Although 1966 proved non-eventful on the recording side, The Checkmates did get to tour the US on a more regular basis and established pockets of support in New York and Philadelphia. While in the Big Apple, the group became regulars at the Peppermint Lounge and the Phone Booth and on one memorable occasion opened for The Temptations, The Chiffons and Junior Walker & The All Stars at Shea Stadium. Throughout this period The Checkmates continued to work from their base in Toronto, where (alongside rivals, the Mandala) they spearheaded the city's vibrant R&B scene.

However, in the spring of 1967, the band relocated to Philadelphia, and, as the newly named Jon-Lee Group, spent the next few months undergoing a significant transformation both visually and musically. Army combat jackets, jeans and capes replaced the band's matching satin suits, while the band's penchant for R&B favourites such as 'Please, Please, Please' and 'Respect' was eschewed to accommodate a growing emphasis on original material. The Checkmates' music also shifted towards a more gritty, heavy rock 'n' roll style. When the group briefly returned to Toronto that summer for a show at the Hawk's Nest, many loyal fans were dismayed by the recent changes.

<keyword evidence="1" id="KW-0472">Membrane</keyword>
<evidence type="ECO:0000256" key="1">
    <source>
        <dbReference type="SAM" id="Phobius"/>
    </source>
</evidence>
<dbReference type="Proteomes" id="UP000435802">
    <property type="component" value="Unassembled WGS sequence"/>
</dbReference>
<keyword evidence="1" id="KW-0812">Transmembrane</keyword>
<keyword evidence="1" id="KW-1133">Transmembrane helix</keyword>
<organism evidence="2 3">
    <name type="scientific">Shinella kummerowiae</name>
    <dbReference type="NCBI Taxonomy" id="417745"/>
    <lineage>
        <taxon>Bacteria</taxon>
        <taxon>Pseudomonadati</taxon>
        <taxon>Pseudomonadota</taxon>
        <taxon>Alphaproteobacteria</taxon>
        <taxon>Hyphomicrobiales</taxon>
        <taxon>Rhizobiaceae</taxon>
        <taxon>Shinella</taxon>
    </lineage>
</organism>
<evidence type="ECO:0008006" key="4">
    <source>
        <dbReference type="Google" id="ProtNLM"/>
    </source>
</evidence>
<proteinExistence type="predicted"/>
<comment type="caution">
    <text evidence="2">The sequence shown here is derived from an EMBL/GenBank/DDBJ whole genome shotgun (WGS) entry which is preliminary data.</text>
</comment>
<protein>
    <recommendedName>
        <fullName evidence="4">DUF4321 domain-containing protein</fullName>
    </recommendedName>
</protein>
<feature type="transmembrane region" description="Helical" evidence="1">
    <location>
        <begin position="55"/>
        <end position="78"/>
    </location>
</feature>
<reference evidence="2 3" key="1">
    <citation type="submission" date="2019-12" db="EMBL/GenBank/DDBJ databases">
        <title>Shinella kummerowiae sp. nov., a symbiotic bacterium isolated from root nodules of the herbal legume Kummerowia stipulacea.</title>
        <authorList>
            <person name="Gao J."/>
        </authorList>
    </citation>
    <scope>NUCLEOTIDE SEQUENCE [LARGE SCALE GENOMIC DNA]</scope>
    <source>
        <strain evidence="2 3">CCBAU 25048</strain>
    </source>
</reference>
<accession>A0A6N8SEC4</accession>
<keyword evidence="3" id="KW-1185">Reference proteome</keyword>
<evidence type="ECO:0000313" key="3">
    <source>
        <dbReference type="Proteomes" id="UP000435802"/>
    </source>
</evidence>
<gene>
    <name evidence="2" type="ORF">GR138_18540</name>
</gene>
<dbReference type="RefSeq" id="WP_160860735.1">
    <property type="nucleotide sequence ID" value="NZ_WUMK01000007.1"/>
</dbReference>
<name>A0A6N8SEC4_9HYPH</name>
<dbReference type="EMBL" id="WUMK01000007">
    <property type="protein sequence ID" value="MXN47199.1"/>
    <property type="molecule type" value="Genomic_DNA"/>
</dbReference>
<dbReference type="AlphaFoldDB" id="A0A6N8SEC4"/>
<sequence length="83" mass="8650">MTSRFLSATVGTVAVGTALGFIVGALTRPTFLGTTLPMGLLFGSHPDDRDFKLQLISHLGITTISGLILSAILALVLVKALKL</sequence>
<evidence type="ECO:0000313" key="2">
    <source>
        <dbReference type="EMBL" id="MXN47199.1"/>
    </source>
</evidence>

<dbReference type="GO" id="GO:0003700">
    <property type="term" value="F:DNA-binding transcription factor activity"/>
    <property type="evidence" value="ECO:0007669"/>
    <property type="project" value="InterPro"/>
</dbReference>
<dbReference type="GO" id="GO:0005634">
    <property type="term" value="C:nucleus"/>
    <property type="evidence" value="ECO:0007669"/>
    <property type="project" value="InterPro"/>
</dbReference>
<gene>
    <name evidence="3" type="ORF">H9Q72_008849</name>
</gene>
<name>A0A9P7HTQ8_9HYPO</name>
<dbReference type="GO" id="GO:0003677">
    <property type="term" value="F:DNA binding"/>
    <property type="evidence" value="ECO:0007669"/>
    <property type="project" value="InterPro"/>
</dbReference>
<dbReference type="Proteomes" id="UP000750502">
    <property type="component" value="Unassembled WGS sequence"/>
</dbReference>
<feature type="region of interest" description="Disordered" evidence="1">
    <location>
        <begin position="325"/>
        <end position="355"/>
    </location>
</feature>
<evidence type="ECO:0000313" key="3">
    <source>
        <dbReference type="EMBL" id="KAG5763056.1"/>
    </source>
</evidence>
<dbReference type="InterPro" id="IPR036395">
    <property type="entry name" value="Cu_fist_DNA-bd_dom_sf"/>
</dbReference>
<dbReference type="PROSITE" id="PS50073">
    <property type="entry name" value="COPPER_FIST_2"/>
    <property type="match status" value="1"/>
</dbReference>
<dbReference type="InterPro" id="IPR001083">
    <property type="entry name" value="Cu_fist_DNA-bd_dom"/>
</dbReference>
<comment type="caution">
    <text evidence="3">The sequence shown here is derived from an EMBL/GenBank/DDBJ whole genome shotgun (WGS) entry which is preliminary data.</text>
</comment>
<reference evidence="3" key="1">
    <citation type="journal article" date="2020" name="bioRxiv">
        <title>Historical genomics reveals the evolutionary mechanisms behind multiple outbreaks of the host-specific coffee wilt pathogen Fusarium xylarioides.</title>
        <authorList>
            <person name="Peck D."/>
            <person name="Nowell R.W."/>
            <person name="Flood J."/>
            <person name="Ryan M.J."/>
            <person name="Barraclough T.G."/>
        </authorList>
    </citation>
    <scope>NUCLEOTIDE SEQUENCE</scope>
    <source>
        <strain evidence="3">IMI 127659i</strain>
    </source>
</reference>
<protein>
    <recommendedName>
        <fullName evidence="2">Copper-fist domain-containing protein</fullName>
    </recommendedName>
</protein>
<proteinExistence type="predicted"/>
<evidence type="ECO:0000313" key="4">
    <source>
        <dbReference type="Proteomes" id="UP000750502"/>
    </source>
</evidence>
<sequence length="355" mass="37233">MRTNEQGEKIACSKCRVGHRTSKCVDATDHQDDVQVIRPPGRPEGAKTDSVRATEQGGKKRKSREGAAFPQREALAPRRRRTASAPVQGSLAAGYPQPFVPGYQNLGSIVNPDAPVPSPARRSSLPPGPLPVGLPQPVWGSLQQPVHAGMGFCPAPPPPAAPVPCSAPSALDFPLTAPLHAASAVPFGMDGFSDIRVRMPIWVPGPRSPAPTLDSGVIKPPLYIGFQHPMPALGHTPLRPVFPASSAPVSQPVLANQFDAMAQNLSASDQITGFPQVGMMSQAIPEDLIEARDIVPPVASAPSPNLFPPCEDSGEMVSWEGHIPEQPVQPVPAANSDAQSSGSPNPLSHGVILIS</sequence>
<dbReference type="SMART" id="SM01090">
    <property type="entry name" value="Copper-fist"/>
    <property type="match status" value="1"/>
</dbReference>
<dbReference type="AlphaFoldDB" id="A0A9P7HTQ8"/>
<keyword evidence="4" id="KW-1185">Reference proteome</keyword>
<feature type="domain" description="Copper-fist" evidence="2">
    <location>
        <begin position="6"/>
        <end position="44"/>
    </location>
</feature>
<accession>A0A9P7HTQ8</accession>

Amid all this activity, an important production deal was struck with Daniel Secunda (brother of Procol Harum's manager Tony Secunda), which enabled the band to finally venture back in to the studio and record enough material for two singles. Four tracks were laid down in New York that spring, during a brief visit to the city to play at Steve Paul's famous club, The Scene.

A cover of John Sebastian's 'Girl, Beautiful Girl,' picked from The Lovin' Spoonful's soundtrack album, 'You're A Big Boy Now,' should have been the band's long awaited debut single, but for some inexplicable reason was shelved. In its place, the group's American label, ABC, released the soulful 'Bring It Down Front', backed by the catchy instrumental 'Pork Chops' (originally entitled 'Fuck Up').

The a-side composed by Billy Barberis and Bobby Weinstein, two successful songwriters working for Secunda's production company, provides a wonderful vehicle for Finley and Jackson to exchange vocal leads and captures the band's unique brand of R&B/soul perfectly. Finley credits the songwriters for providing much needed support during this period. "They were wonderful people who really believed in us and were unafraid to call Mensurahi's bluff."

The single's b-side, which was credited to Duke Edwards (Fonfara claims it was actually the product of a group jam), offers an interesting contrast to the a-side and is punctured by three excellent solos (guitar, organ and bass). Cutler's funky drumming is the "icing on the cake" and drives the song along at a frantic pace. The track is also a pointer to Fonfara's future work with Rhinoceros, predating the instrumental funk of that band's signature tune, 'Apricot Brandy.'